Go roam the Two Lane back roads of America with Mike’s American-Made adventure brand. This chopper tee travels well and has something cool on the back. TAKE A LOOK





Leading Preservation Group Invites Public to Get Its Kicks on Route 66 with Campaign to Secure Federal Historic Designation

Iconic highway named a ‘National Treasure’

WASHINGTON (July 2, 2018) – Today, the National Trust for Historic Preservation named Route 66 to its National Treasures portfolio and announced plans to pursue National Historic Trail status for one of “America’s 11 Most Endangered Historic Places.” The centerpiece of the campaign will be a month-long road trip to help preserve the “Main Street of America.” During the road trip, the organization will share the stories of historic sites along Route 66 and build support for the National Historic Trail designation.

“Driving Route 66 is the quintessential American road trip,” said Amy Webb, senior field director of the National Trust for Historic Preservation. “It is the most iconic, culturally-celebrated, and internationally-recognized stretch of highway in America. By promoting this authentic experience, we can help preserve a beloved icon and at the same time, revive local economies in rural communities.”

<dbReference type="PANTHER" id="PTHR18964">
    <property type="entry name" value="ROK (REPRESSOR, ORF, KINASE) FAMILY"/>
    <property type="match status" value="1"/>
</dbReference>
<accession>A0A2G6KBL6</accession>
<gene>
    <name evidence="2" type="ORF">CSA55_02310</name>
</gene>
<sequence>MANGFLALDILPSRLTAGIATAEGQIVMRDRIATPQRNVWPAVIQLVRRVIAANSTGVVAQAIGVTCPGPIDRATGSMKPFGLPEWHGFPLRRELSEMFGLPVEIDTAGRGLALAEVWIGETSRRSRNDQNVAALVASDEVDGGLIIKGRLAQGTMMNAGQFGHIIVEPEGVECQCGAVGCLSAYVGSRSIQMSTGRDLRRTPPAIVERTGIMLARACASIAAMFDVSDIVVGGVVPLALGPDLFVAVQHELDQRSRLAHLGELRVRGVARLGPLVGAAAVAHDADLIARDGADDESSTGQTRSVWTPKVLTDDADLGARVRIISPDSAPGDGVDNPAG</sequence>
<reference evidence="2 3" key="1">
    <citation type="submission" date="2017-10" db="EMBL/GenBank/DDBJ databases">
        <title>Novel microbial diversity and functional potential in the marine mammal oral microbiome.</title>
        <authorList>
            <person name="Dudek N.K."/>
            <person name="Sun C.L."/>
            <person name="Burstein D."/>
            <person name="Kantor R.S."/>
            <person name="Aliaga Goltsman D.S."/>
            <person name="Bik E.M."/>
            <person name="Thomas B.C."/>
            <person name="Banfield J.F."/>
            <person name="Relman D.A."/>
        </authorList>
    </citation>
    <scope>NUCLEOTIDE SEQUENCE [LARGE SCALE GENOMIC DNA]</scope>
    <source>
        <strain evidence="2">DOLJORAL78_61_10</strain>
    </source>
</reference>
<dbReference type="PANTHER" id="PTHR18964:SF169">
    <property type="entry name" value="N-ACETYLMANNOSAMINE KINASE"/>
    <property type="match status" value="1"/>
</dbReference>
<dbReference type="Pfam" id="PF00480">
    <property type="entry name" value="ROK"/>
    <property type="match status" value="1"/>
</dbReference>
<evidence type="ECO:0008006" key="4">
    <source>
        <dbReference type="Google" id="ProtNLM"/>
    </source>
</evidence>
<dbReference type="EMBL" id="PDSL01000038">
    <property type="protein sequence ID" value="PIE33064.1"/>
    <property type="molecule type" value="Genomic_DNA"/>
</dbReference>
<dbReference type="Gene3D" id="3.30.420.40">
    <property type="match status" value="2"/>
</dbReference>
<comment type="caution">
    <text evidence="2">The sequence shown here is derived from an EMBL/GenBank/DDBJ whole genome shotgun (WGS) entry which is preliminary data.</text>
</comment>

From July 2 to August 3, the National Trust, with support from presenting sponsor State Farm®, will hit the road for a month-long road trip that will travel the full length of Route 66 from Chicago to Los Angeles. Through interactive storytelling and a full slate of roadside engagement events, supported by Airstream, Polaroid and Two Lanes by Mike Wolfe, this trip across the country will build support for the historic trail designation and offer a passenger-side view of the people, places, and stories that make it an icon of the American landscape. To see the road trip’s itinerary and support Route 66, visit  www.preserveroute66.org.